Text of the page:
When to Leave Your Employer, Before Competing with Them

SAN FRANCISCO, CA – An interesting complaint was filed on the 30th by Bette Solis against Worldpay US, Inc. Ms. Solis alleges that she was an account executive at the payment processing company and, per contract, was entitled to commissions on accounts she procured. The complaint says defendant stopped paying, claiming Ms. Solis started a new competing business while still working for them.

The case raises a few questions that come up often. First, is it ok to work for two places at once? In general, employees owe fiduciary duties to their employers and cannot secretly compete with them. There are a line of cases that say it is ok to prepare to start a new job/company while still on payroll, but not to the point of compeintg. There is also some authority saying moonlighting is ok, but again probably not if the gig directly competes.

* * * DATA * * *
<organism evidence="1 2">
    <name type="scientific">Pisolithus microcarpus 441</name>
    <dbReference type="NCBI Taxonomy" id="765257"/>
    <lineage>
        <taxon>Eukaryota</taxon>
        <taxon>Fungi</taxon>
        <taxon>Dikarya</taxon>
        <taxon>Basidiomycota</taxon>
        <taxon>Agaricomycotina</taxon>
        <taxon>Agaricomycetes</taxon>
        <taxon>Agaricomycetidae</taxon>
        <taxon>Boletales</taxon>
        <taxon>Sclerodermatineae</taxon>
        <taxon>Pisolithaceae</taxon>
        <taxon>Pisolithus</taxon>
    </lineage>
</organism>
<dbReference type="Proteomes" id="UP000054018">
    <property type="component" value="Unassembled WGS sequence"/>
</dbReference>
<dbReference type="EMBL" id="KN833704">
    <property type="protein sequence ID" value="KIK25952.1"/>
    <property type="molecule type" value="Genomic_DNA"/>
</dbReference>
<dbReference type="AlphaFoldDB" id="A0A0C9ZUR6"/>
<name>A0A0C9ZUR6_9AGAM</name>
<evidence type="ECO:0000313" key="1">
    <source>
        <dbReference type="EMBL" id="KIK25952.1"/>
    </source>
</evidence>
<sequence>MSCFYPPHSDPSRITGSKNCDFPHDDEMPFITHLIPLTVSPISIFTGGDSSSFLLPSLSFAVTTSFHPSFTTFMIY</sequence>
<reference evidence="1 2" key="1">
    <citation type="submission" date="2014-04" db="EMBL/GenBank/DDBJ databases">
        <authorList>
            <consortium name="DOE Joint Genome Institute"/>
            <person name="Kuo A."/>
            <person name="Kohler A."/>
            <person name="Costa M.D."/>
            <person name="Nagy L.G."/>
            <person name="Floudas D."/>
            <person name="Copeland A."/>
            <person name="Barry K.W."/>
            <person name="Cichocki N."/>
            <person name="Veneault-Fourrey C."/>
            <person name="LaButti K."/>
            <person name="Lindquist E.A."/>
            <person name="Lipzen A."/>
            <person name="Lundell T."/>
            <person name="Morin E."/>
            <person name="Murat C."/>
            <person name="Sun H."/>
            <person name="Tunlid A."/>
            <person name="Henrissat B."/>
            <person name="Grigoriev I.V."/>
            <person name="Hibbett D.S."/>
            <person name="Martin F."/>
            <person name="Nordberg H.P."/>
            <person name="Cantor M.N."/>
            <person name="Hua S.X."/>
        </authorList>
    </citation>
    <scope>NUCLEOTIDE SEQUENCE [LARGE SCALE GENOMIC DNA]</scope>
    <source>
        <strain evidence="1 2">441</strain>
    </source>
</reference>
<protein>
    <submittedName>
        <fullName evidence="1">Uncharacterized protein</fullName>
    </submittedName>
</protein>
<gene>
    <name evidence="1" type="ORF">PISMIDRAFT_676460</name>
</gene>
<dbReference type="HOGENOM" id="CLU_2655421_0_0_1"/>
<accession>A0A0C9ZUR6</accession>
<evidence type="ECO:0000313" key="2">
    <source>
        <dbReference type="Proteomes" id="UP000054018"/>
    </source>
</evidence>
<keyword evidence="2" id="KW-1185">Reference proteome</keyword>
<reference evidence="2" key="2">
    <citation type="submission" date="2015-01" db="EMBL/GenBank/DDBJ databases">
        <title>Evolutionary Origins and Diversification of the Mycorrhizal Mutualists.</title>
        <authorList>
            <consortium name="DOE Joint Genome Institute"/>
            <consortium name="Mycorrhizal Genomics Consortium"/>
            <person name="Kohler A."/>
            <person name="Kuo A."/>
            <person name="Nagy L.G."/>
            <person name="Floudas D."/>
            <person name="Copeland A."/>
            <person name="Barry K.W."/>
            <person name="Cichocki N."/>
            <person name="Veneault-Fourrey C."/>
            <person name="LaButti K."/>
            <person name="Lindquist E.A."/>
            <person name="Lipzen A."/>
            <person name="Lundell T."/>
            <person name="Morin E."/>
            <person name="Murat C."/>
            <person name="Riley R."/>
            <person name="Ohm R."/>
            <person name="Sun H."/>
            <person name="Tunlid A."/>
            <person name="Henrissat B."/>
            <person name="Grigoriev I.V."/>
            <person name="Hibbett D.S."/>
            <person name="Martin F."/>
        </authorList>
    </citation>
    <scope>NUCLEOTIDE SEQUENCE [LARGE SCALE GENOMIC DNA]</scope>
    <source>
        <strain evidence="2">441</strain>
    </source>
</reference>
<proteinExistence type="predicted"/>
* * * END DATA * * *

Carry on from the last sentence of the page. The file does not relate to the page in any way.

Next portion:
There is another legal rule in play here and that is with respect to contractual obligations post-breach. In general, if one party breaches a contract, the other party is excused from further performance. Whether forming a new competing company constitutes a breach will depend on the facts. There are also issues in the Solis case related to terms and conditions allegedly never provided, and potentially unenforceable non-compete clauses therein.

This blog reports on cases filed in and around the San Francisco Bay Area. The statements made are based on the allegations in court-filed documents. Allegations are just accusations, and may or may not be true.
The authors of the blog are attorneys at the San Francisco litigation firm, Wood Robbins, LLP. If you have a legal issue, send them an email. If they cannot help you, they will try and point you in the right direction.